Yavlinsky, Grigory Alexeyevich

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(b. 1952), liberal economist and party leader.

Grigory Alexeyevich Yavlinsky was a prominent advocate of economic reform under Mikhail Gorbachev and went on to found Yabloko, one of the few liberal parties to survive the turbulent 1990s. Yavlinsky was a consistent advocate of market reform, liberal democracy, and partnership with the West, but his principled stance meant that he declined repeated invitations from President Boris Yeltsin to take up a government position.

Yavlinsky was born into a teacher's family in Lvov (Ukraine) and studied labor economics in Moscow, finishing a graduate degree in 1976. He worked at various research institutes before being appointed deputy head of the new State Commission for Economic Reform in 1989. The next year he coauthored the bold "400 days" reform plan (later renamed "500 days"), which was never implemented because of the political chaos that preceded the Soviet collapse.

During the August 1991 coup, Yavlinsky joined the defenders of the White House, and afterwards he became deputy prime minister in the new Soviet government, which fell when the USSR was dissolved in December. Rival economist Yegor Gaidar joined Yeltsin's team in the Russian Federation government, and it was he, not Yavlinsky, who oversaw Russia's transition to a market economy. Yavlinsky was left criticizing the program of what he called " nomenklatura privatization" from the sidelines.

Yavlinsky's consuming ambition was to be elected as president. Intelligent, articulate, and principled, he had some important admirers in the West. But he was less successful in forging alliances with other politicians (i.e., regional leaders, or retired general Alexander Lebed) that could have brought him closer to power.

Given the absence of an obvious successor, had Yeltsin resigned on health grounds, Yavlinsky would have had a good shot at the presidency. However, the sickly Yeltsin soldiered on. In the first round of the presidential election on June 16, 1996, Yavlinsky placed a disappointing fourth with 7.3 percent. Yavlinsky reportedly received substantial financial backing from banks such as Most and Menatep; he was certainly able to mount an expensive TV ad campaign. Yavlinsky refused to support Yeltsin in the second round of the election, thereby deeply angering the Yeltsin camp.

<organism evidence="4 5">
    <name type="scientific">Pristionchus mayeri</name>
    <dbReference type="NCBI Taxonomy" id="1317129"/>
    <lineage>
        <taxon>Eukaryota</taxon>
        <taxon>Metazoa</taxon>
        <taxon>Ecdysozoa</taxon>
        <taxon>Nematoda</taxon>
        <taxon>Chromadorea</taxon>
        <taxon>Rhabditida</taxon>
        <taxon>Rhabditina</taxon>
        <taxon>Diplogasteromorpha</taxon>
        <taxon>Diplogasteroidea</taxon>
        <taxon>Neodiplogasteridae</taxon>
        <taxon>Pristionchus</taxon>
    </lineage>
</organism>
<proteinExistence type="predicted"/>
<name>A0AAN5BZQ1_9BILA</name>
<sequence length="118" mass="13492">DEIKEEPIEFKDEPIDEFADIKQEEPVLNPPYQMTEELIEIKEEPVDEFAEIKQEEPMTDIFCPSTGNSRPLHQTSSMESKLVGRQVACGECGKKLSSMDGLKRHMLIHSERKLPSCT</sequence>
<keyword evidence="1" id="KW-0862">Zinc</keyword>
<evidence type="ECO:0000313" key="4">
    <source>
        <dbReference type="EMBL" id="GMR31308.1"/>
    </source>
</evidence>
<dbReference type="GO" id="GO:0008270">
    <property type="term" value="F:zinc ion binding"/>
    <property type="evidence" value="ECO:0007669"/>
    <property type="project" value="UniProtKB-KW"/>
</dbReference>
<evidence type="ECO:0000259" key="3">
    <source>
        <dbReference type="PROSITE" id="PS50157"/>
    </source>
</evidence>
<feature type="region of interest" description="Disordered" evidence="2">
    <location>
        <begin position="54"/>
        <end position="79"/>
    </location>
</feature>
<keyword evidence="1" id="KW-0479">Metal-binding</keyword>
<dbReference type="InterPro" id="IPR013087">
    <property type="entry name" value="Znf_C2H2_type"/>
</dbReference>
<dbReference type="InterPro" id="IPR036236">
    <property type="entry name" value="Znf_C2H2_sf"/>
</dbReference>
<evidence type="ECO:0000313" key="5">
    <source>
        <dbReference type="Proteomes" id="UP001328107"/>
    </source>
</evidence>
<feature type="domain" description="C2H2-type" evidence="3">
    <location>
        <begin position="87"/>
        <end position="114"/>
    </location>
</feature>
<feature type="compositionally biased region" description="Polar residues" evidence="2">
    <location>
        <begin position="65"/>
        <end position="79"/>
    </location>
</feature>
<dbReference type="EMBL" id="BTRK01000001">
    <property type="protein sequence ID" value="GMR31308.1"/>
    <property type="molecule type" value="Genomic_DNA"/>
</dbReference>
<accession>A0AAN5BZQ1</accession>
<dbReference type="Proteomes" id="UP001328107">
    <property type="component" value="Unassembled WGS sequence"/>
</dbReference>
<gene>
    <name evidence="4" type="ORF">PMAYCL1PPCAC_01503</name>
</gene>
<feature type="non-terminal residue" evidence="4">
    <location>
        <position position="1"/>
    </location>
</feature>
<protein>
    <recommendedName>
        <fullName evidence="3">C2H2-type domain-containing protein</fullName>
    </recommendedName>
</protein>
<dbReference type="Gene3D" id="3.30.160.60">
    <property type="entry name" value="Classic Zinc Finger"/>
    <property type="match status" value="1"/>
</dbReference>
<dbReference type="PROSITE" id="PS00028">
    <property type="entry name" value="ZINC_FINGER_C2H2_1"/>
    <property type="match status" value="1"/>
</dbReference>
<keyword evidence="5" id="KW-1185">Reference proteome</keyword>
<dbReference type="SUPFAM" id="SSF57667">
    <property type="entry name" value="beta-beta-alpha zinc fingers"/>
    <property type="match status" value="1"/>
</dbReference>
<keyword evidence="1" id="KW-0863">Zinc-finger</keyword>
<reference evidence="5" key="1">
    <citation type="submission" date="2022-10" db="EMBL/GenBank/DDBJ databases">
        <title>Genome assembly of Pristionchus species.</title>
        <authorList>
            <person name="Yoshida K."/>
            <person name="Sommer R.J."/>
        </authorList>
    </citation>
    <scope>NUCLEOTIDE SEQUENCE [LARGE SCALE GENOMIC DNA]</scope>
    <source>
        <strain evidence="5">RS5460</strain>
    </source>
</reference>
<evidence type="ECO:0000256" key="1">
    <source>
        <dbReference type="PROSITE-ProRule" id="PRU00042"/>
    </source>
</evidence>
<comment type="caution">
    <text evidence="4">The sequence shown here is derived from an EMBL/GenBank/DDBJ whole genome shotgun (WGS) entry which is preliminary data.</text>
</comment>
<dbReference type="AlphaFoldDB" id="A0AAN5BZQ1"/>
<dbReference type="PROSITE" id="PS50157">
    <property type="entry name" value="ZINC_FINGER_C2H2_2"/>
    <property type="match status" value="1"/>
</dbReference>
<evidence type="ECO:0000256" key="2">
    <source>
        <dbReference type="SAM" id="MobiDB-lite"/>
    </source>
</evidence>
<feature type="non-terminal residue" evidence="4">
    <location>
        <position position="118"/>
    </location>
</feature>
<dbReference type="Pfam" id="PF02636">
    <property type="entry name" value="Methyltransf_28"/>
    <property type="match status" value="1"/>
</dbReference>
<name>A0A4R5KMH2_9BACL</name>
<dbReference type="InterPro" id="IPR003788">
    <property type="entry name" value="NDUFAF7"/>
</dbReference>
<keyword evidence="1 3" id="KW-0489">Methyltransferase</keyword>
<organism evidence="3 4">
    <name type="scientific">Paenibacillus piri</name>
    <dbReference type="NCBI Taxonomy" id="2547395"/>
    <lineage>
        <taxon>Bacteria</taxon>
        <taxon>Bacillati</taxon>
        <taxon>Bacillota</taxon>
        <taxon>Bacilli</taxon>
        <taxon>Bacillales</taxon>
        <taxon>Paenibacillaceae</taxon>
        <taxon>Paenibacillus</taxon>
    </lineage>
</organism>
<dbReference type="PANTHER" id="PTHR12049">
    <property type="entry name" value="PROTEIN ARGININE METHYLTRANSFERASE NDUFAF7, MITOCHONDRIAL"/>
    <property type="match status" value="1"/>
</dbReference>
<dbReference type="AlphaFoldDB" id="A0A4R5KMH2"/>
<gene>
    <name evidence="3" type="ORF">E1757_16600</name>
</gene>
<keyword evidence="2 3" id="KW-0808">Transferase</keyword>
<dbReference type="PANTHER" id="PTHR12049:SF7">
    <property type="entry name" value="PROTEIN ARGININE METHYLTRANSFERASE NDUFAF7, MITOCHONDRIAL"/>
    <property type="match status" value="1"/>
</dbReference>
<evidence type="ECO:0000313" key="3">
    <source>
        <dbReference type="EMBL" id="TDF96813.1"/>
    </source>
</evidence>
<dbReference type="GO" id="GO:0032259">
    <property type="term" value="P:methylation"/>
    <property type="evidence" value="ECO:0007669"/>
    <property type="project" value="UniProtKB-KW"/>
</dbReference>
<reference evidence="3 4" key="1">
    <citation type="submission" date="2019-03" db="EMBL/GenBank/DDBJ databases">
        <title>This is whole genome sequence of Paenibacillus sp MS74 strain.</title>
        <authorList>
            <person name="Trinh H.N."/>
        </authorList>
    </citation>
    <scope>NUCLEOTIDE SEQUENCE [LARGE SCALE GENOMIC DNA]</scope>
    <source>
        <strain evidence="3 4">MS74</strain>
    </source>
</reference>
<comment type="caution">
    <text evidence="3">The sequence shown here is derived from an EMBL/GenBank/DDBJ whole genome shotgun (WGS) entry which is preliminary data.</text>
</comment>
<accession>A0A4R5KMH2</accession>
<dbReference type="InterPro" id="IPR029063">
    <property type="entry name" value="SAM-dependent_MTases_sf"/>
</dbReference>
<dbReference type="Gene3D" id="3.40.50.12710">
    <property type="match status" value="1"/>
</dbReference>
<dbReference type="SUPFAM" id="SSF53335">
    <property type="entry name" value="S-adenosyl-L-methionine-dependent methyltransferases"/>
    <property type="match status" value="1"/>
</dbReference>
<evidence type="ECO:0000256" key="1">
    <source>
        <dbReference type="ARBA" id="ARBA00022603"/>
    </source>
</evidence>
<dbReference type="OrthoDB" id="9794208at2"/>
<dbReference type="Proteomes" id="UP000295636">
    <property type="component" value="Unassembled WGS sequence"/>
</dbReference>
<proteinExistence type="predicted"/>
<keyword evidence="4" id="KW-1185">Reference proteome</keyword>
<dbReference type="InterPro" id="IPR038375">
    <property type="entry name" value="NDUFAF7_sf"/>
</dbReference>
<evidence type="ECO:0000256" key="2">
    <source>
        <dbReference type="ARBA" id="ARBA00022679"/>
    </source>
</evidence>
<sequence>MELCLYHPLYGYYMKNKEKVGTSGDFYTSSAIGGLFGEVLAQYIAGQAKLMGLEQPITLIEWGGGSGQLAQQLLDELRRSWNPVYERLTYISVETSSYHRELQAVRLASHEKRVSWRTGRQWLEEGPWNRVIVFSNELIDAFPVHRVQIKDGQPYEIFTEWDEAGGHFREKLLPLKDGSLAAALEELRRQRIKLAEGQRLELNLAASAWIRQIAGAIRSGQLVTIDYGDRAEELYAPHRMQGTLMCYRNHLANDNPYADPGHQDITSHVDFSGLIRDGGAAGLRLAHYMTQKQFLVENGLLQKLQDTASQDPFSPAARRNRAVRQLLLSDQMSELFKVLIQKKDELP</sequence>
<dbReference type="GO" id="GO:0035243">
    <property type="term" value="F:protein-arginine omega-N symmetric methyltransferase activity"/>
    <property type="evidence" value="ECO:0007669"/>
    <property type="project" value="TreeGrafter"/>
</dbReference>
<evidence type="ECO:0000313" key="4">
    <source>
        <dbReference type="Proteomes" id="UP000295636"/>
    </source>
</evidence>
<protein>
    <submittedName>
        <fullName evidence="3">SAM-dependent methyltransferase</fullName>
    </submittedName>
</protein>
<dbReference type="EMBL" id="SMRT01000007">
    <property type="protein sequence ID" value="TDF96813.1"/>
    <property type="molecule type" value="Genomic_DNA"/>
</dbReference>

Yavlinsky hung on, waiting for Yeltsin's resignation. After the August 1998 financial crisis brought down Prime Minister Sergei Kiriyenko, the communists in the Duma refused to approve the return of Viktor Chernomyrdin as prime minister. Yavlinsky resolved the impasse by proposing Yevgeny Primakov as a compromise candidate. But then, in typical Yavlinsky fashion, he refused to join Primakov's cabinet.

When Yeltsin resigned in December 1999 he was able to hand over the presidency to his chosen successor, Prime Minister Vladimir Putin, who easily won election in March 2000. Yavlinsky ran once again, but finished a distant third, with 4.8 percent. He then stood by as Putin went on to introduce many of the reforms that Yavlinsky had advocated for years: a flat tax on income and profits, land reform, and tighter control over oil revenues.

Yavlinsky comes across as a man of integrity and ambition who failed to realize his potential. In the words of one commentator, he was "the best president Russia never had."

See also: august 1991 putsch; yabloko


Rutland, Peter. (1999). "The Man Who Would Be King: A Profile of Grigorii Yavlinskii." Problems of Post-Communism 46: 4854.

Peter Rutland